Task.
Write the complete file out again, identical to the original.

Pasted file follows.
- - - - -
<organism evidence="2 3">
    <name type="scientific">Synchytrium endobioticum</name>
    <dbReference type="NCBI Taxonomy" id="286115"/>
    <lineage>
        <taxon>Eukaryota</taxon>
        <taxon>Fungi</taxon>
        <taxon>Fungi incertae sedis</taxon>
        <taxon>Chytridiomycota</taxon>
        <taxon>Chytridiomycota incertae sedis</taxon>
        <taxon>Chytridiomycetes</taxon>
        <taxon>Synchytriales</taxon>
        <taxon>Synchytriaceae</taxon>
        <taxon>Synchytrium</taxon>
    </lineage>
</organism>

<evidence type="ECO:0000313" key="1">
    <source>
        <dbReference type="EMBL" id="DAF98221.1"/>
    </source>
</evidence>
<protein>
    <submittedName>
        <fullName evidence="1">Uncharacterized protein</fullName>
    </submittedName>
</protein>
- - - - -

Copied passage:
<organism evidence="2 3">
    <name type="scientific">Synchytrium endobioticum</name>
    <dbReference type="NCBI Taxonomy" id="286115"/>
    <lineage>
        <taxon>Eukaryota</taxon>
        <taxon>Fungi</taxon>
        <taxon>Fungi incertae sedis</taxon>
        <taxon>Chytridiomycota</taxon>
        <taxon>Chytridiomycota incertae sedis</taxon>
        <taxon>Chytridiomycetes</taxon>
        <taxon>Synchytriales</taxon>
        <taxon>Synchytriaceae</taxon>
        <taxon>Synchytrium</taxon>
    </lineage>
</organism>

<evidence type="ECO:0000313" key="1">
    <source>
        <dbReference type="EMBL" id="DAF98221.1"/>
    </source>
</evidence>
<protein>
    <submittedName>
        <fullName evidence="1">Uncharacterized protein</fullName>
    </submittedName>
</protein>